Jail terms for sharing or creating explicit images without consent
It is possible for people in England and Wales to be jailed if they share or create explicit images without consent.
A six-month prison term will be introduced into the Online Safety Bill for sharing deepfake or revenge porn.
In the case of intent to cause distress, alarm, or humiliation, or for sexual gratification, the prison term would rise to two years.
The sex offenders register could also include those who share images for sexual gratification.
“Revenge porn” is sharing intimate images without consent. Creating a fake video or image of someone is known as “deepfake porn”.
Since 2015, revenge porn has been criminalized, but prosecutors have had to prove that an intent to humiliate or distress was involved.
Georgia Harrison, whose ex-partner Stephen Bear was jailed earlier this year for posting intimate footage of her on his OnlyFans account, was among those calling for a change in the law.
Harrison compares revenge porn experiences to grief
Thanks to the support she’s received, the Love Island star expressed gratitude.
She said, “Today’s reforms will go down in history as a turning point for generations to come, bringing peace to so many victims who have reached out to me while also giving justice to future victims.”
The government announced its intention to legislate last year, and the amendments will be part of the Online Safety Bill, which MPs will vote on this month before becoming law.
The Justice Department is cracking down on abusers who manipulate intimate photos in order to humiliate or hound women.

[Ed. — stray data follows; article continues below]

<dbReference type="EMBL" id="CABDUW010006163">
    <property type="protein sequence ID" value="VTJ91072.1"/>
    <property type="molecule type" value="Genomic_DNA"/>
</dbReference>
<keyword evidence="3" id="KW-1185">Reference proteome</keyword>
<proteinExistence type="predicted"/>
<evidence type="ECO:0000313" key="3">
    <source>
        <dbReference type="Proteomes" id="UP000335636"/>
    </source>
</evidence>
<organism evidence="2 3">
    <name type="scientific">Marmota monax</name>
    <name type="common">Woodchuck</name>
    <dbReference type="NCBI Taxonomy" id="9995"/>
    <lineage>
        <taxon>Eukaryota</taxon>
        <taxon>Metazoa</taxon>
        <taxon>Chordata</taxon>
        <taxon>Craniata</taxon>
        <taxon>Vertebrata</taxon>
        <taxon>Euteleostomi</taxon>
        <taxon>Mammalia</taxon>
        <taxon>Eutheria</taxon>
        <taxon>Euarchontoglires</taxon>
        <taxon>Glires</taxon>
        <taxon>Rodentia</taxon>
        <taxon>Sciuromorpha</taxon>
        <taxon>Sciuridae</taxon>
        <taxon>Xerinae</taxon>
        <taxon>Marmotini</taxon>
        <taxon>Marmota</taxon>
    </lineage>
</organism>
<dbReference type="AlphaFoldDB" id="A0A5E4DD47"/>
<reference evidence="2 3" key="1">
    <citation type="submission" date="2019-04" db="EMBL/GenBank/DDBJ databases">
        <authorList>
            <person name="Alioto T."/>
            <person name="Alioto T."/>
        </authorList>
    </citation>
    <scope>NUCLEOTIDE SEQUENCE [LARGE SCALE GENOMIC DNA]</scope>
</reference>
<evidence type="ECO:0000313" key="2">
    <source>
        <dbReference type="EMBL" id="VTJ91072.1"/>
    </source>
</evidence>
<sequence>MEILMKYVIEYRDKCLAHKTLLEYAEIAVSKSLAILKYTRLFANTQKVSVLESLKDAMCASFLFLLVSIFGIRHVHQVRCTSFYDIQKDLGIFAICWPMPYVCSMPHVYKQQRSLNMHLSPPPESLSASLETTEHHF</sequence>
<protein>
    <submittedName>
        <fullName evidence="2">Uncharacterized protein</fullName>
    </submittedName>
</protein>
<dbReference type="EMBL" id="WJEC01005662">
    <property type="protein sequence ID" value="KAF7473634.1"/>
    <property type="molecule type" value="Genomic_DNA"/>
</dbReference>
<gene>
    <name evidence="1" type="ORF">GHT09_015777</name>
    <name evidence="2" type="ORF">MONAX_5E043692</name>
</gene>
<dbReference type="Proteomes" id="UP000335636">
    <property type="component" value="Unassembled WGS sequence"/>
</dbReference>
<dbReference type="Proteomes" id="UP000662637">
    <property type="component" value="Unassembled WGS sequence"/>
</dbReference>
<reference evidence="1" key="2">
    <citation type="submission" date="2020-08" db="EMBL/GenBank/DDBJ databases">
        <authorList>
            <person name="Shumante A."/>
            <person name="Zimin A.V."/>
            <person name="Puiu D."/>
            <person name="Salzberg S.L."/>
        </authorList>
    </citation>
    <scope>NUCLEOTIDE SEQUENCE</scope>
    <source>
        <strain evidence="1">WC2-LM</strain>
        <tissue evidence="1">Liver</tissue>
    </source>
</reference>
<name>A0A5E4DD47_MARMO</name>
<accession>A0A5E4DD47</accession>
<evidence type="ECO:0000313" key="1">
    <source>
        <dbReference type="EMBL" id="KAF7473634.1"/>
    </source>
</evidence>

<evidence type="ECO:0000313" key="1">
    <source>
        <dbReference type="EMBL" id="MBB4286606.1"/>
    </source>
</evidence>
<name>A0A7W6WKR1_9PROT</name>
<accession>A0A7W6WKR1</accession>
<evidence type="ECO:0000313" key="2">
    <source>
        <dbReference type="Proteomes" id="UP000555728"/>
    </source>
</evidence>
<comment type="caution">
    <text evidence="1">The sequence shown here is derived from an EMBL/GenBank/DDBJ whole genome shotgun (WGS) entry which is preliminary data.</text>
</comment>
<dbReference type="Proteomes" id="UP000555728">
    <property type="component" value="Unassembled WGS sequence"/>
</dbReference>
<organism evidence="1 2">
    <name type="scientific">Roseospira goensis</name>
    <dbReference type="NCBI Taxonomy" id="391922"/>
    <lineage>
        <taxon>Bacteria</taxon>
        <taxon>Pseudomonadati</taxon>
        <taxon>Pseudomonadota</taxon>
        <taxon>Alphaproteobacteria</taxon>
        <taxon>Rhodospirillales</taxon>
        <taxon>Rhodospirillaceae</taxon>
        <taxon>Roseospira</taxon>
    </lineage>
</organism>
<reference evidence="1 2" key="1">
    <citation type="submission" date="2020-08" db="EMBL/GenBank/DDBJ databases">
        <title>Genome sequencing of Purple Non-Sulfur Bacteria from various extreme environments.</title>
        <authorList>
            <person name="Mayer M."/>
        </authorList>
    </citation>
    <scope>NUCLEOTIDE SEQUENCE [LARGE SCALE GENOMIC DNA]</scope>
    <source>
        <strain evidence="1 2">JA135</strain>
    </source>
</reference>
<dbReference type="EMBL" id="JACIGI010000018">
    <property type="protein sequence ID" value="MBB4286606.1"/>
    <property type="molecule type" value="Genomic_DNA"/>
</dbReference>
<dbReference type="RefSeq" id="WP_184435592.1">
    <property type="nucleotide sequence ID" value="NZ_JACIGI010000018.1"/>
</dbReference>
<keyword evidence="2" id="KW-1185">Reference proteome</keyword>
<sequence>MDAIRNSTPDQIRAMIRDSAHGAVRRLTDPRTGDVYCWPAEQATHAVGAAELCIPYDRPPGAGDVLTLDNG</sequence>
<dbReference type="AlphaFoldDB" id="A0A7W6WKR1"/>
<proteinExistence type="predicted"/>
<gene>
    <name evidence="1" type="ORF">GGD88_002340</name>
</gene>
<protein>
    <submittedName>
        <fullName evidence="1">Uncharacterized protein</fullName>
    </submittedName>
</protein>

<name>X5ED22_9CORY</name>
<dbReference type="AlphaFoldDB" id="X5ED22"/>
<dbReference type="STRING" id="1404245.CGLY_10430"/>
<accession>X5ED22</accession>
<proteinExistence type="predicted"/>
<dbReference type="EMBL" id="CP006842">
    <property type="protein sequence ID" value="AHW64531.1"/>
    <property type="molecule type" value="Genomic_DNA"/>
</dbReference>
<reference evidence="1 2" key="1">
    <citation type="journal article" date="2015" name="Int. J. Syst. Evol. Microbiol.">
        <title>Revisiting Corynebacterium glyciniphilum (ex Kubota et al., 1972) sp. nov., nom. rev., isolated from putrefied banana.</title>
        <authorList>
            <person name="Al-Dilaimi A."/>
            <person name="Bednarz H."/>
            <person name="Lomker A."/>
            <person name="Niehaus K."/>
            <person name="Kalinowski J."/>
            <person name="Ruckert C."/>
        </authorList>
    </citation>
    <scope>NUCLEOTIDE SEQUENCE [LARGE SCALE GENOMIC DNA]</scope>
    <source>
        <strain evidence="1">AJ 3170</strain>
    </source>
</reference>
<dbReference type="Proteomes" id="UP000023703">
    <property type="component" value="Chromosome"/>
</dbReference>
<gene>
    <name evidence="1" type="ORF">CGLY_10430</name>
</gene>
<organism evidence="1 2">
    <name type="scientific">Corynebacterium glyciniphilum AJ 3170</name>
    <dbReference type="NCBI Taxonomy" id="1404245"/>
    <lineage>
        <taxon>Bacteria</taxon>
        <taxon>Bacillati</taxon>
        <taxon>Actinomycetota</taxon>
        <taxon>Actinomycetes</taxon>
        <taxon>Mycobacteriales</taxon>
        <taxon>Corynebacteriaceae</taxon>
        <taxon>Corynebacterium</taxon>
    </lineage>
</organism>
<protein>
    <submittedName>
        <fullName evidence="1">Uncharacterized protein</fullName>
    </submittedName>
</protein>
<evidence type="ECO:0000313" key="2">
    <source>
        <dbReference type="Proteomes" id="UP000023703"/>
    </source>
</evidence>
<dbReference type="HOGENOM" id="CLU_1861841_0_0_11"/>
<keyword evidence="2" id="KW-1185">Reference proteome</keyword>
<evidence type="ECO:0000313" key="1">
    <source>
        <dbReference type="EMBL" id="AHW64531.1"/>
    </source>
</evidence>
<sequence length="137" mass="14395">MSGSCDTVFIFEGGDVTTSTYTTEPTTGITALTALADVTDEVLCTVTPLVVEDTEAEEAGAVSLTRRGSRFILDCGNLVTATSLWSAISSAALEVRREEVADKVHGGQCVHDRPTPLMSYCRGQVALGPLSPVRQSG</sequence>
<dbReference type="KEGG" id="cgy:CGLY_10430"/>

Police and prosecutors will have the power to bring these cowards to justice, protecting women and girls from such vile abuse.
There is an increase in the problem
In the first eight months of this year, a website that strips women virtually naked received 38 million hits.
Men and women between the ages of 18 and 34 report being threatened with intimate images.
It is estimated that between April 2015 and December 2021, more than 28,000 reports of people divulging private sexual images without consent were given to the police.
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Prior amendments to the intimate image law have been built upon in this overhaul.
As a result of a detailed review by the Law Commission, reforms were recommended for measures protecting against abuse of intimate images.
Nicole Jacobs, Commissioner of Domestic Abuse, said the changes would hold perpetrators accountable for this insidious crime.
It is often part of a wider pattern of abuse that goes on offline that causes significant distress to victims and survivors.
The chief executive of the domestic abuse charity Refuge pointed to the “woefully low” conviction rates for intimate image abuse.